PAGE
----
August reads – a list

This just a thought or two about each of the books I managed to finish this month. I certainly loaded up on the quick reads to close out the summer.

The Best

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Call of the Wild, by Jack London (1908) – I finally read this “naturalistic” classic on a short plane ride. It’s the story of a large dog that gets stolen, subjugated by handlers and sold into duty on an Alaskan dog sled team. This takes place during the Klondike Gold Rush of the 1890s, where both man and dog were rushed into an environment where only some could adapt. London tells the story, which is surprisingly intense and violent, almost exclusively from the dog’s point of view. Not to be missed. 9/10.

 

 

Bettyann, by Kris Neville (1970) РThis is a lost SF classic from a largely forgotten author. I reviewed this one here. 8/10. BTTNNWXZBT1970

Shoe Dog, by Phil Knight (2016) – I listened to the audiobook version of this celebrated business memoir, and was pleasantly surprised at its frankness and honesty. He tells the story of the company Nike, from its beginnings as an idea for a graduate college paper in the mid-1960’s to the 1981 IPO. Knight makes for an unusual CEO, and his company survived several existential threats along the way. This is required reading for anyone interested in the path to international markets. 8/10.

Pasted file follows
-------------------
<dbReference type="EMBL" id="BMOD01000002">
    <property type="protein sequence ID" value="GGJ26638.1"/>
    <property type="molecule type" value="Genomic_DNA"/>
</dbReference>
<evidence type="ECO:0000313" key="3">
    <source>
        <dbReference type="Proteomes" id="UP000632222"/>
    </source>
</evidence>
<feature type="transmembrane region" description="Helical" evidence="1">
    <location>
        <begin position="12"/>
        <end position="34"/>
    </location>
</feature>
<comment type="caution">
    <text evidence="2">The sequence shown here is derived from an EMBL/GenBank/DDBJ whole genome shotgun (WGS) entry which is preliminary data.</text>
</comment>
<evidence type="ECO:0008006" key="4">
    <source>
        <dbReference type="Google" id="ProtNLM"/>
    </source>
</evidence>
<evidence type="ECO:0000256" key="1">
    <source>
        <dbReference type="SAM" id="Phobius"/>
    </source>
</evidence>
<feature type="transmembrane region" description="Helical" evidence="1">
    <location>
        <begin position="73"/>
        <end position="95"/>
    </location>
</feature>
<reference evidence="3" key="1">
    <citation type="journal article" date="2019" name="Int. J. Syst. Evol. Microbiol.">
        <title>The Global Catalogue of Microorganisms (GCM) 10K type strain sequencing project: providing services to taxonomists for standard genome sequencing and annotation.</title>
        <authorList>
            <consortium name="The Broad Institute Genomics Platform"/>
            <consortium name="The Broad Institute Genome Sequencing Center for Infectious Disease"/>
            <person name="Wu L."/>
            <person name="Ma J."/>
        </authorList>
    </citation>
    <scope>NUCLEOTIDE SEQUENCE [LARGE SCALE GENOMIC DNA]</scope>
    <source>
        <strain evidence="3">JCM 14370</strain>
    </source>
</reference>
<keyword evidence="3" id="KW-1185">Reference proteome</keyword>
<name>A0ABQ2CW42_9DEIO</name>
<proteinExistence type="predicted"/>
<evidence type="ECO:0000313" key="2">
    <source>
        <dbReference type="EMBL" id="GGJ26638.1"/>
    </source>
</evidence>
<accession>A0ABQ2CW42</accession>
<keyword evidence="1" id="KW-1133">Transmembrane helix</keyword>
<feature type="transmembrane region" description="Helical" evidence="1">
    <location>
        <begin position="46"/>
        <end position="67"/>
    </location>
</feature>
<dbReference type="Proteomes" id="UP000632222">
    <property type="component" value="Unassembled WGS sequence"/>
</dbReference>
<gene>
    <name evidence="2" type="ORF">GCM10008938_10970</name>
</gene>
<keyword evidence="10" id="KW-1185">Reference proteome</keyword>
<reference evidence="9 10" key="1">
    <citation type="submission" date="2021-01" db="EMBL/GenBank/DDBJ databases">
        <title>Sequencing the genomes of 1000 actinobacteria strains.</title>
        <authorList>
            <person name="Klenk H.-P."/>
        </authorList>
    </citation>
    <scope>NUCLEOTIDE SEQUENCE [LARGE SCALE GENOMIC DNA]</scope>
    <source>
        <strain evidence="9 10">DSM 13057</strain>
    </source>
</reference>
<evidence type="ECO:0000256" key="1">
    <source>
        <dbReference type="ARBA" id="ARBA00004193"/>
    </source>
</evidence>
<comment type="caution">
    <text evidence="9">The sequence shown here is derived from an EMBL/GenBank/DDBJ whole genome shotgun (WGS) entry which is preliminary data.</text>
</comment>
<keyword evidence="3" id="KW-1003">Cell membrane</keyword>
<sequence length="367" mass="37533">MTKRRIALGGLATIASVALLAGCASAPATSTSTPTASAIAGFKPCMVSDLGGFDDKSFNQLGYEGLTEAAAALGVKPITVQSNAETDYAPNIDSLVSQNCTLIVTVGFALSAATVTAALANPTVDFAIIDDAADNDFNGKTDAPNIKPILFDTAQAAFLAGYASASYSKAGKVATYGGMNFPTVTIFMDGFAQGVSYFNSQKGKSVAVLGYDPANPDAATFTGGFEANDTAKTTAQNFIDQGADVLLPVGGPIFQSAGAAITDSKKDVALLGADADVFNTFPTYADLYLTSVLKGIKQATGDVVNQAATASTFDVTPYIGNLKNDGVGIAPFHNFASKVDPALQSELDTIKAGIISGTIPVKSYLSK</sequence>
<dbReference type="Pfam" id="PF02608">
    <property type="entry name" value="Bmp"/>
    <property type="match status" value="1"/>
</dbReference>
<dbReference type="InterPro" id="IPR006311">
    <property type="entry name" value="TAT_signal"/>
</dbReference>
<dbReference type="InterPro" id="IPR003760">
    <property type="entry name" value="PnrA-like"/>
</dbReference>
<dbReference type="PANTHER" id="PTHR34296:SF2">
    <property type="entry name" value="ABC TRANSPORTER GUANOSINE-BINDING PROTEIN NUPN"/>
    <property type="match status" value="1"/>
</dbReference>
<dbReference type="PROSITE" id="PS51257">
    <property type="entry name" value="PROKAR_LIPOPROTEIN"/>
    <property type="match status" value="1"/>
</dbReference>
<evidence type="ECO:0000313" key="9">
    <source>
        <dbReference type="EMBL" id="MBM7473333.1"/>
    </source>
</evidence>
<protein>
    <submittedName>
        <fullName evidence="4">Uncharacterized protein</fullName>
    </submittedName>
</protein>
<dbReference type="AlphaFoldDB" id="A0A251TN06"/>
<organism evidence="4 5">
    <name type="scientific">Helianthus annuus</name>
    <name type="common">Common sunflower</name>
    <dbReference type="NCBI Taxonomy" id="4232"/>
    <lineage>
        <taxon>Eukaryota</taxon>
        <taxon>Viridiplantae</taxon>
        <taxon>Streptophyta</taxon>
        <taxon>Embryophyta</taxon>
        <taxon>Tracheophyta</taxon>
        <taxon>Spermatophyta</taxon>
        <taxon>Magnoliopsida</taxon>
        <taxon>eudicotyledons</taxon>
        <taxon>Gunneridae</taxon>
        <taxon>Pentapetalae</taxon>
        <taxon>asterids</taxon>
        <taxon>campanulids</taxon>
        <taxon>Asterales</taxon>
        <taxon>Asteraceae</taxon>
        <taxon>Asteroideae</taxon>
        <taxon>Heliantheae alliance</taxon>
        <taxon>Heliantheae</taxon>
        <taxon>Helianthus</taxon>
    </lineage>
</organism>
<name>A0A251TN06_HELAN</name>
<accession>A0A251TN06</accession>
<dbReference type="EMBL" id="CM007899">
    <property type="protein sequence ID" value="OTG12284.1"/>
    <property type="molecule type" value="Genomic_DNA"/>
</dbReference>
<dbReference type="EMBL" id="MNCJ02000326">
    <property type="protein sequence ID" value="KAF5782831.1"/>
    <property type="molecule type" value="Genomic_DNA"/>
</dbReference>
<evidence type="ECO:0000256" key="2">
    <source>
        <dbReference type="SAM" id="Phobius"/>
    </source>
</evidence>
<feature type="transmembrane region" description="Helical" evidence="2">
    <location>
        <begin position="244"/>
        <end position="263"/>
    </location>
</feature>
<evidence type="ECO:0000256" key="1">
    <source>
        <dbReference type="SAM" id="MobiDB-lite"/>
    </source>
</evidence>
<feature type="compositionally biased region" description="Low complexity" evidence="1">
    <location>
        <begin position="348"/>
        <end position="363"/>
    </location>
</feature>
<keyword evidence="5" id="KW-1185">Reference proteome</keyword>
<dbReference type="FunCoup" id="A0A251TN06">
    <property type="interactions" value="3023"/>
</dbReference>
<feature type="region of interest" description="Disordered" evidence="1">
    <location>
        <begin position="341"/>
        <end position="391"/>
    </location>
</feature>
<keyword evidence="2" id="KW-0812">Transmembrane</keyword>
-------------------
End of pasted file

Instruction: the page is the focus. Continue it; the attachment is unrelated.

Outliers, by Malcolm Gladwell (2008) – One of the “pop” concepts to come out of the New Yorker (or was it the Atlantic?) around 2008 was Gladwell’s threshold number for turning a natural talent into a life-defining ability: 10,000 hours. The audiobook ¬†made for a decent listen (Gladwell is an outstanding narrator) during a long solo road trip, and it covers a variety of angles in describing the differences between great successes and lesser outcomes. One can always attack Gladwell for his cherry-picking supporting data, and it seems particularly obvious when he covers educational outcomes, but I’ve grown to appreciate how well he sets up his arguments and makes his stories compelling. 8/10.

The Very Good

The Burglar Who Painted Like Mondrian, by Lawrence Block (1983) – This is the fifth “Bernie Rhodenbarr” mystery, where the burglar (Bernie) finds himself in the middle of an unsolved murder, where he is the prime suspect. This series is the closest thing to a “cozy mystery” that I read, and the regular cast of characters have become very familiar. However, Block’s efficient style and humor have kept me coming back. 7/10.